Have you ever considered that there might be a problem classifying these two animals as of the same species?  They probably don't reproduce much anyway.  You would need a small young female great dane and a large male chihuahua, and then maybe we would see come cross breeding!
Good point.  Micro-evolution doesn't prove macro-evolution.  But it does make a discussion of macro-evolution possible.

View Post


Not a problem ;)

There are no problems observed when considering the two classification systems used to classify species, as said by my lecturers... (when one fails the other is used)

A- That they look relatively the same, (same basic body plan)... Failings- species where the female / male is larger than the other... However this doesn't affect the basic body plan.. Perhaps my lecturers were wrong in this respect?

B- That they can create a fertile offspring... Failings- genetic diseases like wolbachea in insects.

Artificial insemination can be used to check if these two dogs can create a fertile offspring, ( I am sure height will not be a factor in this :) )

Yes a discussion can be made but it must be clear what is fact and what is fiction. In that it must be taken into account that macro-evolution is based on assumption, not factual data.

#72 MarkForbes

MarkForbes

    Veteran Member

  • Veteran Member
  • PipPipPipPip
  • 1,172 posts
  • Gender:Male
  • Location:South Africa
  • Age: 35
  • Christian
  • Creationist
  • Waverley

Posted 27 April 2011 - 02:52 AM


.... I will now try to further show how the fossil record can provide some more major examples of evolution.  Darwin himself came across some fossils of the giant sloth, that looks peculiarly like normal sloths, but was just larger.

Posted Image
Darwin came up with this idea:  Just like with pigeons, finches, and dogs, we see two sloths that are anatomically very simmilar.  Indeed the giant sloth is just a big version of a normal sloth.  Instead of being independently created, was if these two groups of animals were actually related and had evolved?  What do you think?

I don't see any evidence to say that it is more likely that this evolution happened by gene switching (which is an accepted element of evolution) rather than point mutations....

View Post



...This seems to be something for cryptozoology to me. I love cryptozoology. :) I don't know very much about sloths but I don't doubt that they can grow. Lizards never stop growing. If they were allowed to live long enough they could look like a dinosaur. In the times of The Bible, where humans such as Adam lived to be 900 years old. It would be possible for a lizard to big as big as a dinosaur. We have had human fossils found that were 13 feet tall. In The Bible Goliath was a giant. Dinosaurs are also mentioned in The Bible as "dragons." Other societies also have vivid illustrations of dragons including skin patterns that were in coherence with fossilized dinosaur skin that has been found. There are also reports of 8 foot tall spiders throughout the world. I don't doubt that some animals can get larger than what we normally see, but this isn't evidence of us coming from a rock. ;)....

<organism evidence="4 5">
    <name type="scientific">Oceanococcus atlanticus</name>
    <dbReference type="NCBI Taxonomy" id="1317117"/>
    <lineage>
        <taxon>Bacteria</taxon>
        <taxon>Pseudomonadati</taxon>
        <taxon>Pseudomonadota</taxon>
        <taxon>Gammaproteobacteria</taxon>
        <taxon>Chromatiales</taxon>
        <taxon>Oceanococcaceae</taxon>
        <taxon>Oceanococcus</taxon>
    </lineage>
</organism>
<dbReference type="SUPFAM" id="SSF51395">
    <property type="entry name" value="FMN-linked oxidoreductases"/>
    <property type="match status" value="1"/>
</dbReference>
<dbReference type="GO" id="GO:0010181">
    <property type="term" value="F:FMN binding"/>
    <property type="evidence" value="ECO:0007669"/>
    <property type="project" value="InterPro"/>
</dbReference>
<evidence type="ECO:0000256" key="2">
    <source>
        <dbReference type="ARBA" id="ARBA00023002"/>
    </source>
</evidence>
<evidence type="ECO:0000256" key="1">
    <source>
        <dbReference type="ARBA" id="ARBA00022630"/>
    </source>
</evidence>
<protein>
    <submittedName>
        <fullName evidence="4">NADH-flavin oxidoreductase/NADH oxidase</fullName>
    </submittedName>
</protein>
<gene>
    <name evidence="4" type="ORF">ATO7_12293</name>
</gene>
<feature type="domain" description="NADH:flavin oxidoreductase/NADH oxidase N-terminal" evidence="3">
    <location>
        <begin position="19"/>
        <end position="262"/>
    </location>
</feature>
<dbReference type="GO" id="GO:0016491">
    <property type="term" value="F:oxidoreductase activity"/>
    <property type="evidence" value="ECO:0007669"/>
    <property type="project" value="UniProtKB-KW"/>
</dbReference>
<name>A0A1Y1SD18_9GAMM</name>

View Post

Dan writes:"Indeed the giant sloth is just a big version of a normal sloth." I think it is just a big version of common sloth. It's not even another species. The difference could be due to food abundance or genetic. I won't say that this is certain. In case of the first it surely isn't proof of evolution, but rather a proof for changing habitat.
In case of the later the giant sloth is likely just a genetic variety of the giant one. One that died out (was "naturally selected against") once the food supply shrinked. Again no proof of evolution.

#73 ikester7579

ikester7579

    Member

  • Member
  • PipPipPipPipPip
  • 12,500 posts
  • Gender:Male
  • Location:Florida
  • Interests:God, creation, etc...
  • Age: 48
  • Christian
  • Young Earth Creationist
  • I'm non-denominational

Posted 27 April 2011 - 05:04 AM

If stars produced oxygen, then why is there no oxygen in space? Obviously, the burning furnace would consume and burn all of the oxygen it produced. So the effect would be neutral.

View Post


They claim that oxygen is one of the most common elements in space. They forget a vacuum of nothing is more common in space than anything else.

#74 gilbo12345

gilbo12345

    Veteran Member

  • Veteran Member
  • PipPipPipPipPip
  • 7,000 posts
  • Gender:Male
  • Interests:Completed BBiotech (Honours)

    Currently studying Masters of Teaching.

    Enjoys games of tactics and strategy.
  • Age: 25
  • (private)
  • Creationist
  • Australia

Posted 27 April 2011 - 06:25 AM

Dan writes:"Indeed the giant sloth is just a big version of a normal sloth." I think it is just a big version of common sloth. It's not even another species. The difference could be due to food abundance or genetic. I won't say that this is certain. In case of the first it surely isn't proof of evolution, but rather a proof for changing habitat.
In case of the later the giant sloth is likely just a genetic variety of the giant one. One that died out (was "naturally selected against") once the food supply shrinked. Again no proof of evolution.

View Post


.... evolutionists will then call the giant sloth a different species, give it a fancy new latin name and claim that they "evolved" to be smaller




0 user(s) are reading this topic

0 members, 0 guests, 0 anonymous users